As fun as that was though, fixed income is not our reality, so the third phase will be about proving to ourselves that we can live life on the road and make money as we go.  We have done a ton of research and put together plans, and yes, there are corporate/consulting jobs available for me, but those would require a significant amount of travel or time in one place, and at this point we are not quite ready to settle back into that.  It’s good to know it is an option, and may very well be our phase four, but for right now we would like to continue to move around and make money as we go from place to place.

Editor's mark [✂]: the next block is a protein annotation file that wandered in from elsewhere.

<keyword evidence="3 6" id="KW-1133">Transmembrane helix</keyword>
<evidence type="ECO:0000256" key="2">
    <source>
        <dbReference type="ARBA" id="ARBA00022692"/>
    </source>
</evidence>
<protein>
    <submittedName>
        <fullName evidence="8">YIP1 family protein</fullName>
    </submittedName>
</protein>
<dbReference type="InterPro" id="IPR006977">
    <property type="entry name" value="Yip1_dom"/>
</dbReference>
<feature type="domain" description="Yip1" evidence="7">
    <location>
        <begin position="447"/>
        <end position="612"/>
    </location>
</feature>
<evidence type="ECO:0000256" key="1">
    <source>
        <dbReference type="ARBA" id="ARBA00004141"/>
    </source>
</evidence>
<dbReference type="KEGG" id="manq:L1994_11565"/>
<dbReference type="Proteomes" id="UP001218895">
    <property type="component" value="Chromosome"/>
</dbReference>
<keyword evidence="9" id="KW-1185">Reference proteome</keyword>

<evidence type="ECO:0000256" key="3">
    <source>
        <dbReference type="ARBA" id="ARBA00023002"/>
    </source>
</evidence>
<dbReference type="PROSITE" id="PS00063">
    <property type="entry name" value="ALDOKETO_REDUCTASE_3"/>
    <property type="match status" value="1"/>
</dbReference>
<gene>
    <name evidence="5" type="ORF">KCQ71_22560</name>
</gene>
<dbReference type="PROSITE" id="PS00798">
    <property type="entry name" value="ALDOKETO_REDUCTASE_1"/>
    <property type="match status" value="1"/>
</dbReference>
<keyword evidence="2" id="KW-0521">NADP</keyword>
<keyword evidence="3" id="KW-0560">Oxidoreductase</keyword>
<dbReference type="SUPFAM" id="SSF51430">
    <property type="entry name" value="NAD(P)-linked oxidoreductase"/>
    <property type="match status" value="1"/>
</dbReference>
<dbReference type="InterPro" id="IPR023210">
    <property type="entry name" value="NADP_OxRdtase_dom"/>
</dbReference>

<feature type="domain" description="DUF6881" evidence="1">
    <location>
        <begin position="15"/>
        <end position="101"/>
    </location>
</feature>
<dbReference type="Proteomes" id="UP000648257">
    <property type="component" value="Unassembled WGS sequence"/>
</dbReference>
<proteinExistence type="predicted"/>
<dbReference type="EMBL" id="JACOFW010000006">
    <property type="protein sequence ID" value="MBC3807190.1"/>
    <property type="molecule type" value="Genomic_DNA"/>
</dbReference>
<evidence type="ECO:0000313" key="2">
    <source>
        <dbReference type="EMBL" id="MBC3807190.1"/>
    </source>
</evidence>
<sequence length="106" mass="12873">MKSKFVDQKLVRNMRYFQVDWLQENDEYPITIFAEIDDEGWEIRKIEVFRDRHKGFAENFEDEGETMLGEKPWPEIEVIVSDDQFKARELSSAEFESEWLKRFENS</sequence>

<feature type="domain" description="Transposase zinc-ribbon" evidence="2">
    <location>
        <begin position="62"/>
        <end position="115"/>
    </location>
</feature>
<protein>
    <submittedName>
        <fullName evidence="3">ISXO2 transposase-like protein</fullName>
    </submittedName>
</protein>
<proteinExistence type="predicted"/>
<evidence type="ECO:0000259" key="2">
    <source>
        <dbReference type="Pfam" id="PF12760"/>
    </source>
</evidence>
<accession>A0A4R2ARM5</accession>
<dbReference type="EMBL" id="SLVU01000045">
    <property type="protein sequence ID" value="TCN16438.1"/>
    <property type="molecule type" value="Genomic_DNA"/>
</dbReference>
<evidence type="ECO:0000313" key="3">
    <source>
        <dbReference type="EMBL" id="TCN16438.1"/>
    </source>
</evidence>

What does that look like?  Well, that’s a great question, and to help people who are trying to do something similar, I am going to lay the finances out for everyone.  Although this is my life, it is also an experiment of sorts to see if/how long we can live under these circumstances.  It is very important to view this information in the context that it is specific to Lee and Tracy.  If there is one thing I have learned along the way, it’s that truly every couple is different, especially when it comes to what they choose to spend their money on, and what they are willing to do to make money.  So why bother sharing the specifics then if we are all so different?  Mainly because I wish I could have read it from someone else before we started.  Although everyone’s experience is unique, hopefully there will be takeaways from the information that will help other people. Plus I have found my readers to be a pretty kind bunch.  I don’t get a lot of “Monday morning quarterbacking” from folks, for which I am really grateful.  So basically I think I can trust you all enough to share the specifics of this next phase and you will continue to be kind as we make our almost certain mistakes along the way.